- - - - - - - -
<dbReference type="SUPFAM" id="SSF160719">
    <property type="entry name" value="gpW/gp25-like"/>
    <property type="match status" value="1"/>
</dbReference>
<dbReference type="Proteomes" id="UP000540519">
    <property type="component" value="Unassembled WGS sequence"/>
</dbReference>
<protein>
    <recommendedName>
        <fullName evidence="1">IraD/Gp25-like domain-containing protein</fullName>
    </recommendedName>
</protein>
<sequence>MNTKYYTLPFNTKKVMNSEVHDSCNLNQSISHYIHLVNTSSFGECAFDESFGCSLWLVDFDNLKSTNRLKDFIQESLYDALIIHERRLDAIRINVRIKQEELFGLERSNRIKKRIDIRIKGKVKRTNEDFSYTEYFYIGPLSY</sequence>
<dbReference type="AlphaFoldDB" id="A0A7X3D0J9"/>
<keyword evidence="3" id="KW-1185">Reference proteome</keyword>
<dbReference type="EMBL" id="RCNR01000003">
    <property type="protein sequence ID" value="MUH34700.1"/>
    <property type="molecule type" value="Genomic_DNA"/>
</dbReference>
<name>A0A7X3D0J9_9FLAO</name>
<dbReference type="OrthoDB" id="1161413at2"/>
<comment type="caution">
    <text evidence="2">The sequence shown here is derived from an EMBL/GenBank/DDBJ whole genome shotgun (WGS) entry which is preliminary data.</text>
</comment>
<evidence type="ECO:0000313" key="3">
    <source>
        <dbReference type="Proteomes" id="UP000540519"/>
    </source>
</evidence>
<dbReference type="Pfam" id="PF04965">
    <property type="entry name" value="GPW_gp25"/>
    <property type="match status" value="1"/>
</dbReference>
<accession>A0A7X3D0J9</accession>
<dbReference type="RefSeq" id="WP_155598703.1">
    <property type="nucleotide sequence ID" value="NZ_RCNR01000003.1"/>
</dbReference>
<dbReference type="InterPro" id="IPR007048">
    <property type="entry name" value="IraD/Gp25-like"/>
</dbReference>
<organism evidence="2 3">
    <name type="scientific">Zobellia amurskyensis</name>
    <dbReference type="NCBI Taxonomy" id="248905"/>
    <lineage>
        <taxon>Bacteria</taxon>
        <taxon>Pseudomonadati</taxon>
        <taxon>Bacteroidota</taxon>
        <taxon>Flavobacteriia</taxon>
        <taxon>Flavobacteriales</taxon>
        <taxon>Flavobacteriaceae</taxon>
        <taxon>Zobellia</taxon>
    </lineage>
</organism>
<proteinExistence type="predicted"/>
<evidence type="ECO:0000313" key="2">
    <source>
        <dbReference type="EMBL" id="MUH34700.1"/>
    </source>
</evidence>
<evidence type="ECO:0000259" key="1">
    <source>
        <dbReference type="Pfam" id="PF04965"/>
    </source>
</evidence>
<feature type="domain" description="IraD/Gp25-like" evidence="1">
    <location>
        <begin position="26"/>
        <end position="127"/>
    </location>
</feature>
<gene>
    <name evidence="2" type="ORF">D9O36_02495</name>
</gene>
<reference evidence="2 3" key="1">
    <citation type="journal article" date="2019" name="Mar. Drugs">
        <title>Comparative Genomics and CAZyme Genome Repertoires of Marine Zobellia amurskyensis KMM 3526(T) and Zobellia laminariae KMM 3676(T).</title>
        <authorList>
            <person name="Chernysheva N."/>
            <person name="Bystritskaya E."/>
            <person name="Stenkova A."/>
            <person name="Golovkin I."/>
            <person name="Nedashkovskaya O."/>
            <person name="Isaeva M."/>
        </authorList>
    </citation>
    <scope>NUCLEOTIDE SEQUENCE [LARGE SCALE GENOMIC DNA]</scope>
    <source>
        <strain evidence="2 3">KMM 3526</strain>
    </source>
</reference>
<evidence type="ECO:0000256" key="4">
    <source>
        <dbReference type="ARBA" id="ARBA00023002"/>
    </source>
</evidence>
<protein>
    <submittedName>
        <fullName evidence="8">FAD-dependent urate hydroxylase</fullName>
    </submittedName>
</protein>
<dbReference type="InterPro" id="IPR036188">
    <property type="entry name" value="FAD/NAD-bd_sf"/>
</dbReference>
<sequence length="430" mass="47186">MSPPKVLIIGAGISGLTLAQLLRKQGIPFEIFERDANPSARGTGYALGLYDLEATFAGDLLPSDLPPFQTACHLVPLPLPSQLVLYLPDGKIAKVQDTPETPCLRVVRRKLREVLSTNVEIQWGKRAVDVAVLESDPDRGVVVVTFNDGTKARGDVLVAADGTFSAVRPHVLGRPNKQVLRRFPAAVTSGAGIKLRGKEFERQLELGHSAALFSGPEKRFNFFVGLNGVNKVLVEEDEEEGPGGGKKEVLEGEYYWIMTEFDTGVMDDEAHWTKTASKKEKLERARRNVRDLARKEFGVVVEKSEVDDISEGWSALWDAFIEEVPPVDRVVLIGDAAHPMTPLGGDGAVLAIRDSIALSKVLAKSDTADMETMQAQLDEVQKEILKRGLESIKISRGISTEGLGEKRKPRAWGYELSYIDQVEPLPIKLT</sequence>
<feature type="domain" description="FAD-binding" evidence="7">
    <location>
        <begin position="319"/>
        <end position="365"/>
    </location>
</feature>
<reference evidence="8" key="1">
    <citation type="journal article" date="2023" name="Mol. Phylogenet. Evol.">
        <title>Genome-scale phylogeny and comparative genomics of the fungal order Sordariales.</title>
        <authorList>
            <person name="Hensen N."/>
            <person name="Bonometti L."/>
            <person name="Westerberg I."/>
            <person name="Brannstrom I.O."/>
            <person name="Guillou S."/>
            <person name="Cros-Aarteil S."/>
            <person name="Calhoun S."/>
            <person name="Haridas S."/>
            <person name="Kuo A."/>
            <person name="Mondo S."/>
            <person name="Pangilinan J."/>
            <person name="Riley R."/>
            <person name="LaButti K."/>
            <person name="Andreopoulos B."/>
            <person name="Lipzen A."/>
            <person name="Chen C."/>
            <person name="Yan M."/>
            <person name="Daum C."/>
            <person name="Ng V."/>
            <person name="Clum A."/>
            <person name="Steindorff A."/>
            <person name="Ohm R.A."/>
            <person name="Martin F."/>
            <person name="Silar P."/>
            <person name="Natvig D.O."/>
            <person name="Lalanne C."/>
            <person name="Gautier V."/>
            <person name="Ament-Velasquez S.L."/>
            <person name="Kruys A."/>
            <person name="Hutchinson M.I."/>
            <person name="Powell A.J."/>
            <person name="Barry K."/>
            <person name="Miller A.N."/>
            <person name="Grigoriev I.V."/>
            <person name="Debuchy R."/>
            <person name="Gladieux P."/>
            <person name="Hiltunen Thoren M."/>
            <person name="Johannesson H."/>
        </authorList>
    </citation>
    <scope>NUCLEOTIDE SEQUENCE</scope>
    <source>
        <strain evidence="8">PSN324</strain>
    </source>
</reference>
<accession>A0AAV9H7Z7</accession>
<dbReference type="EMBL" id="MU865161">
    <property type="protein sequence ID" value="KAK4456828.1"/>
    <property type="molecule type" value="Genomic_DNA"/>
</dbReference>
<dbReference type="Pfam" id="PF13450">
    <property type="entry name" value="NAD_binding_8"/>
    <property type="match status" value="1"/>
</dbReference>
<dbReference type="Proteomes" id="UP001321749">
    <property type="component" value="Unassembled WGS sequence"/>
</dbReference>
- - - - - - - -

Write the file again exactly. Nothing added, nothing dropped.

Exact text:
<dbReference type="SUPFAM" id="SSF160719">
    <property type="entry name" value="gpW/gp25-like"/>
    <property type="match status" value="1"/>
</dbReference>
<dbReference type="Proteomes" id="UP000540519">
    <property type="component" value="Unassembled WGS sequence"/>
</dbReference>
<protein>
    <recommendedName>
        <fullName evidence="1">IraD/Gp25-like domain-containing protein</fullName>
    </recommendedName>
</protein>
<sequence>MNTKYYTLPFNTKKVMNSEVHDSCNLNQSISHYIHLVNTSSFGECAFDESFGCSLWLVDFDNLKSTNRLKDFIQESLYDALIIHERRLDAIRINVRIKQEELFGLERSNRIKKRIDIRIKGKVKRTNEDFSYTEYFYIGPLSY</sequence>
<dbReference type="AlphaFoldDB" id="A0A7X3D0J9"/>
<keyword evidence="3" id="KW-1185">Reference proteome</keyword>
<dbReference type="EMBL" id="RCNR01000003">
    <property type="protein sequence ID" value="MUH34700.1"/>
    <property type="molecule type" value="Genomic_DNA"/>
</dbReference>
<name>A0A7X3D0J9_9FLAO</name>
<dbReference type="OrthoDB" id="1161413at2"/>
<comment type="caution">
    <text evidence="2">The sequence shown here is derived from an EMBL/GenBank/DDBJ whole genome shotgun (WGS) entry which is preliminary data.</text>
</comment>
<evidence type="ECO:0000313" key="3">
    <source>
        <dbReference type="Proteomes" id="UP000540519"/>
    </source>
</evidence>
<dbReference type="Pfam" id="PF04965">
    <property type="entry name" value="GPW_gp25"/>
    <property type="match status" value="1"/>
</dbReference>
<accession>A0A7X3D0J9</accession>
<dbReference type="RefSeq" id="WP_155598703.1">
    <property type="nucleotide sequence ID" value="NZ_RCNR01000003.1"/>
</dbReference>
<dbReference type="InterPro" id="IPR007048">
    <property type="entry name" value="IraD/Gp25-like"/>
</dbReference>
<organism evidence="2 3">
    <name type="scientific">Zobellia amurskyensis</name>
    <dbReference type="NCBI Taxonomy" id="248905"/>
    <lineage>
        <taxon>Bacteria</taxon>
        <taxon>Pseudomonadati</taxon>
        <taxon>Bacteroidota</taxon>
        <taxon>Flavobacteriia</taxon>
        <taxon>Flavobacteriales</taxon>
        <taxon>Flavobacteriaceae</taxon>
        <taxon>Zobellia</taxon>
    </lineage>
</organism>
<proteinExistence type="predicted"/>
<evidence type="ECO:0000313" key="2">
    <source>
        <dbReference type="EMBL" id="MUH34700.1"/>
    </source>
</evidence>
<evidence type="ECO:0000259" key="1">
    <source>
        <dbReference type="Pfam" id="PF04965"/>
    </source>
</evidence>
<feature type="domain" description="IraD/Gp25-like" evidence="1">
    <location>
        <begin position="26"/>
        <end position="127"/>
    </location>
</feature>
<gene>
    <name evidence="2" type="ORF">D9O36_02495</name>
</gene>
<reference evidence="2 3" key="1">
    <citation type="journal article" date="2019" name="Mar. Drugs">
        <title>Comparative Genomics and CAZyme Genome Repertoires of Marine Zobellia amurskyensis KMM 3526(T) and Zobellia laminariae KMM 3676(T).</title>
        <authorList>
            <person name="Chernysheva N."/>
            <person name="Bystritskaya E."/>
            <person name="Stenkova A."/>
            <person name="Golovkin I."/>
            <person name="Nedashkovskaya O."/>
            <person name="Isaeva M."/>
        </authorList>
    </citation>
    <scope>NUCLEOTIDE SEQUENCE [LARGE SCALE GENOMIC DNA]</scope>
    <source>
        <strain evidence="2 3">KMM 3526</strain>
    </source>
</reference>
<evidence type="ECO:0000256" key="4">
    <source>
        <dbReference type="ARBA" id="ARBA00023002"/>
    </source>
</evidence>
<protein>
    <submittedName>
        <fullName evidence="8">FAD-dependent urate hydroxylase</fullName>
    </submittedName>
</protein>
<dbReference type="InterPro" id="IPR036188">
    <property type="entry name" value="FAD/NAD-bd_sf"/>
</dbReference>
<sequence length="430" mass="47186">MSPPKVLIIGAGISGLTLAQLLRKQGIPFEIFERDANPSARGTGYALGLYDLEATFAGDLLPSDLPPFQTACHLVPLPLPSQLVLYLPDGKIAKVQDTPETPCLRVVRRKLREVLSTNVEIQWGKRAVDVAVLESDPDRGVVVVTFNDGTKARGDVLVAADGTFSAVRPHVLGRPNKQVLRRFPAAVTSGAGIKLRGKEFERQLELGHSAALFSGPEKRFNFFVGLNGVNKVLVEEDEEEGPGGGKKEVLEGEYYWIMTEFDTGVMDDEAHWTKTASKKEKLERARRNVRDLARKEFGVVVEKSEVDDISEGWSALWDAFIEEVPPVDRVVLIGDAAHPMTPLGGDGAVLAIRDSIALSKVLAKSDTADMETMQAQLDEVQKEILKRGLESIKISRGISTEGLGEKRKPRAWGYELSYIDQVEPLPIKLT</sequence>
<feature type="domain" description="FAD-binding" evidence="7">
    <location>
        <begin position="319"/>
        <end position="365"/>
    </location>
</feature>
<reference evidence="8" key="1">
    <citation type="journal article" date="2023" name="Mol. Phylogenet. Evol.">
        <title>Genome-scale phylogeny and comparative genomics of the fungal order Sordariales.</title>
        <authorList>
            <person name="Hensen N."/>
            <person name="Bonometti L."/>
            <person name="Westerberg I."/>
            <person name="Brannstrom I.O."/>
            <person name="Guillou S."/>
            <person name="Cros-Aarteil S."/>
            <person name="Calhoun S."/>
            <person name="Haridas S."/>
            <person name="Kuo A."/>
            <person name="Mondo S."/>
            <person name="Pangilinan J."/>
            <person name="Riley R."/>
            <person name="LaButti K."/>
            <person name="Andreopoulos B."/>
            <person name="Lipzen A."/>
            <person name="Chen C."/>
            <person name="Yan M."/>
            <person name="Daum C."/>
            <person name="Ng V."/>
            <person name="Clum A."/>
            <person name="Steindorff A."/>
            <person name="Ohm R.A."/>
            <person name="Martin F."/>
            <person name="Silar P."/>
            <person name="Natvig D.O."/>
            <person name="Lalanne C."/>
            <person name="Gautier V."/>
            <person name="Ament-Velasquez S.L."/>
            <person name="Kruys A."/>
            <person name="Hutchinson M.I."/>
            <person name="Powell A.J."/>
            <person name="Barry K."/>
            <person name="Miller A.N."/>
            <person name="Grigoriev I.V."/>
            <person name="Debuchy R."/>
            <person name="Gladieux P."/>
            <person name="Hiltunen Thoren M."/>
            <person name="Johannesson H."/>
        </authorList>
    </citation>
    <scope>NUCLEOTIDE SEQUENCE</scope>
    <source>
        <strain evidence="8">PSN324</strain>
    </source>
</reference>
<accession>A0AAV9H7Z7</accession>
<dbReference type="EMBL" id="MU865161">
    <property type="protein sequence ID" value="KAK4456828.1"/>
    <property type="molecule type" value="Genomic_DNA"/>
</dbReference>
<dbReference type="Pfam" id="PF13450">
    <property type="entry name" value="NAD_binding_8"/>
    <property type="match status" value="1"/>
</dbReference>
<dbReference type="Proteomes" id="UP001321749">
    <property type="component" value="Unassembled WGS sequence"/>
</dbReference>